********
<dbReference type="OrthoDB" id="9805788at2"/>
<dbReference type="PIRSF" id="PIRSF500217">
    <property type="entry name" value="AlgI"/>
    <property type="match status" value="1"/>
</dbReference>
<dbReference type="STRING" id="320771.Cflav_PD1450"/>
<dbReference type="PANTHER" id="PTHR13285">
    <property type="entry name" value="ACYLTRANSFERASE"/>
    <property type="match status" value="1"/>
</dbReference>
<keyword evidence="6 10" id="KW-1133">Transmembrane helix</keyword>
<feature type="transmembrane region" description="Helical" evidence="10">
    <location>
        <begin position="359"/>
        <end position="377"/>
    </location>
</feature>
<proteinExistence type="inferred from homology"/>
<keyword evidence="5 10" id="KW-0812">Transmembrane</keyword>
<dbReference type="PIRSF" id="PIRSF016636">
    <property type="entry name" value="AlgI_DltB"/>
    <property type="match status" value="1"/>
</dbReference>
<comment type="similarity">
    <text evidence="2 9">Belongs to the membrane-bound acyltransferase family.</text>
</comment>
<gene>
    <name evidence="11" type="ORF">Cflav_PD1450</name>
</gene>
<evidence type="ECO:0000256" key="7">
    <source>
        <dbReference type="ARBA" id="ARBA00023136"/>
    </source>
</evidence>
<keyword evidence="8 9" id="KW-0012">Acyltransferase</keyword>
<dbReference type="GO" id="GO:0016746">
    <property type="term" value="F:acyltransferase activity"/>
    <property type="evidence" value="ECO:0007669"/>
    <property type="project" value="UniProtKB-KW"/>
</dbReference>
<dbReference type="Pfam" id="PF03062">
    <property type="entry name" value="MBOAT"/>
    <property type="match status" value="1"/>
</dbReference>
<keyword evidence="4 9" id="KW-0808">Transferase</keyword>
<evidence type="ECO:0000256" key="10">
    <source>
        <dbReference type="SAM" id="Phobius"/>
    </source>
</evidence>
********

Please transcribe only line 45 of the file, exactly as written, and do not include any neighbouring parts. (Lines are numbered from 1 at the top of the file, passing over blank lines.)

<keyword evidence="4 9" id="KW-0808">Transferase</keyword>